Sam Holbrook

From BR Bullpen

Samuel Woodford Holbrook

Biographical Information[edit]

Sam Holbrook has been a MLB umpire since working his first game in the American League in 1996.

Holbrook began his career in the 1990 Appalachian League and moved up to the Midwest League in 1991, Carolina League in 1992-1993, Texas League in 1993, Eastern League in 1994-1995 and International League in 1995-1997. After working four American League game as a substitute umpire in 1996, he performed a similar role for 18 games in the National League in 1997. In 1998, he became a full-time NL umpire, but in 1999, he handed in his resignation as part of a failed negotiation strategy by the umpires' union. As a result, he was out of the majors until late in the 2002 season, when he was reinstated as part of a settlement between the new World Umpires Association and Major League Baseball. When he returned, because of his relative lack of experience at the time he had resigned, he was not offered back pay and benefits for the time missed, contrary to some colleagues who had more accumulated time.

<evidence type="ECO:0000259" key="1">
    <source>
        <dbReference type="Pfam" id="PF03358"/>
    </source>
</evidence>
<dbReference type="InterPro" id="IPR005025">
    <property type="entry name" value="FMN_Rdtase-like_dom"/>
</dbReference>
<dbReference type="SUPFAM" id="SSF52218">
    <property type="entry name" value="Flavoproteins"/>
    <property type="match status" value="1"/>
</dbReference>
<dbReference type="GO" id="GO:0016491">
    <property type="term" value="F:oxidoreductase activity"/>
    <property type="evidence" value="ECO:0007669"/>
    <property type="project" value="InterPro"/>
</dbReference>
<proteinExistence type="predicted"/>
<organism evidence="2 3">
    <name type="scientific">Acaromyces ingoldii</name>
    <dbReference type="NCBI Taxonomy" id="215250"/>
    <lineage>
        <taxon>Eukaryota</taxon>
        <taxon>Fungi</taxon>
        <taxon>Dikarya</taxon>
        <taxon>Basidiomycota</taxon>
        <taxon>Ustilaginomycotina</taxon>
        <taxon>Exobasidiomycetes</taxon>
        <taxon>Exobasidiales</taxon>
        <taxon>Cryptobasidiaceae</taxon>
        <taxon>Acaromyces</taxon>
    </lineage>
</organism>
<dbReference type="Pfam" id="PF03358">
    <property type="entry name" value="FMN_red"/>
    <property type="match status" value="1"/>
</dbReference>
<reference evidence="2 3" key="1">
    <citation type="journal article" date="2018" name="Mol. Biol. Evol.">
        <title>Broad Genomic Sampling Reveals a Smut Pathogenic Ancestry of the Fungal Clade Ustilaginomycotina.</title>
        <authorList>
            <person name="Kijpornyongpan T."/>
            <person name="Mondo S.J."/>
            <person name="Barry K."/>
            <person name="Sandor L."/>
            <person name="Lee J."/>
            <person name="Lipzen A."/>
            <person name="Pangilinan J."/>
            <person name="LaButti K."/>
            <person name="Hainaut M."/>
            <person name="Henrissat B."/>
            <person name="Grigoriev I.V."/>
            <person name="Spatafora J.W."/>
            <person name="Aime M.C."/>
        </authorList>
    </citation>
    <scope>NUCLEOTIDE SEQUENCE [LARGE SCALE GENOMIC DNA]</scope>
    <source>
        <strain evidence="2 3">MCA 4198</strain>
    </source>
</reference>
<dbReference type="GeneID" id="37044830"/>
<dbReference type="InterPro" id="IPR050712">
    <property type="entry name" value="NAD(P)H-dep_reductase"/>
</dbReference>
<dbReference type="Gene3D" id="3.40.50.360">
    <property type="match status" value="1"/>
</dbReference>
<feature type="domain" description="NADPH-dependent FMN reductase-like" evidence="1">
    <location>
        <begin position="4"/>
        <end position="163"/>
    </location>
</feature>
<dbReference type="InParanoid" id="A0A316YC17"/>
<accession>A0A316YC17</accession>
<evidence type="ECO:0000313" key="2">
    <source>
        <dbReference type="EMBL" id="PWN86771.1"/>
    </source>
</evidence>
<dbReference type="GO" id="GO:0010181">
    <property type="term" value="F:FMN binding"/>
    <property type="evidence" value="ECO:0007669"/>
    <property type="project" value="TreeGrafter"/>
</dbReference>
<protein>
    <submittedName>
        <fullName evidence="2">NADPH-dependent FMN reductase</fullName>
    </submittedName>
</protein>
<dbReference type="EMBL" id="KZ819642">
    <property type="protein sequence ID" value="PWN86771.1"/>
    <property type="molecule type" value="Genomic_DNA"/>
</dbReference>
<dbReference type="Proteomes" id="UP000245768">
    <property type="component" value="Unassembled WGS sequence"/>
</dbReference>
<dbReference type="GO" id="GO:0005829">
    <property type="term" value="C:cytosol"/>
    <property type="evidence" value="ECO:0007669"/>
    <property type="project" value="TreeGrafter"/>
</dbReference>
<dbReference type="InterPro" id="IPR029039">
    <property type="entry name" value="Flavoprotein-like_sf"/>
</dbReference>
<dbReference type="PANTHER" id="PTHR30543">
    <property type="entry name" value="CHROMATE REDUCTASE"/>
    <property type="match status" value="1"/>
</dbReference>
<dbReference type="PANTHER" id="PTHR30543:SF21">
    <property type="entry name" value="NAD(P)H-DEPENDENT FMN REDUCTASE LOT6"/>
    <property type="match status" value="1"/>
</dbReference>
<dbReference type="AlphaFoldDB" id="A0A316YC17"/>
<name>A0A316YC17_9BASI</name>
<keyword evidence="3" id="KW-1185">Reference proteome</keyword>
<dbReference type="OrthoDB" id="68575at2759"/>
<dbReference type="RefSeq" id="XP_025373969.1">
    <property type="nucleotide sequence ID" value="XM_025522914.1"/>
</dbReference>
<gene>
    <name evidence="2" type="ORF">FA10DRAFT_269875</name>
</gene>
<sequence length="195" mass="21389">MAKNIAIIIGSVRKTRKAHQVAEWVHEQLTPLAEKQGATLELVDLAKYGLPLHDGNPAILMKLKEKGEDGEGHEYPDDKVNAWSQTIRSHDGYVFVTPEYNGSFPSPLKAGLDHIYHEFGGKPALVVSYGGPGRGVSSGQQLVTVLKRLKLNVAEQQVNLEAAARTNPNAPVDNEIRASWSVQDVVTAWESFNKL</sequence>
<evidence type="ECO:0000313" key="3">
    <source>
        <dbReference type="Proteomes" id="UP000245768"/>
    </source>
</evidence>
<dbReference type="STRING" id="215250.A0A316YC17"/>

He worked the 2004 All-Star Game and the 2010 and 2016 World Series. In the 2012 National League Wild Card Game, he made a controversial infield fly rule call on a fly by Andrelton Simmons of the Atlanta Braves that went into the outfield and wound up dropping between two fielders; fans pelted the field with debris in protest but the call was upheld. He did not work at all in 2014 as he was on bereavement leave following his wife Susie's death from cancer in February. He was back in the job in 2015.

Primary Source: 2010 MLB Umpire Media Guide

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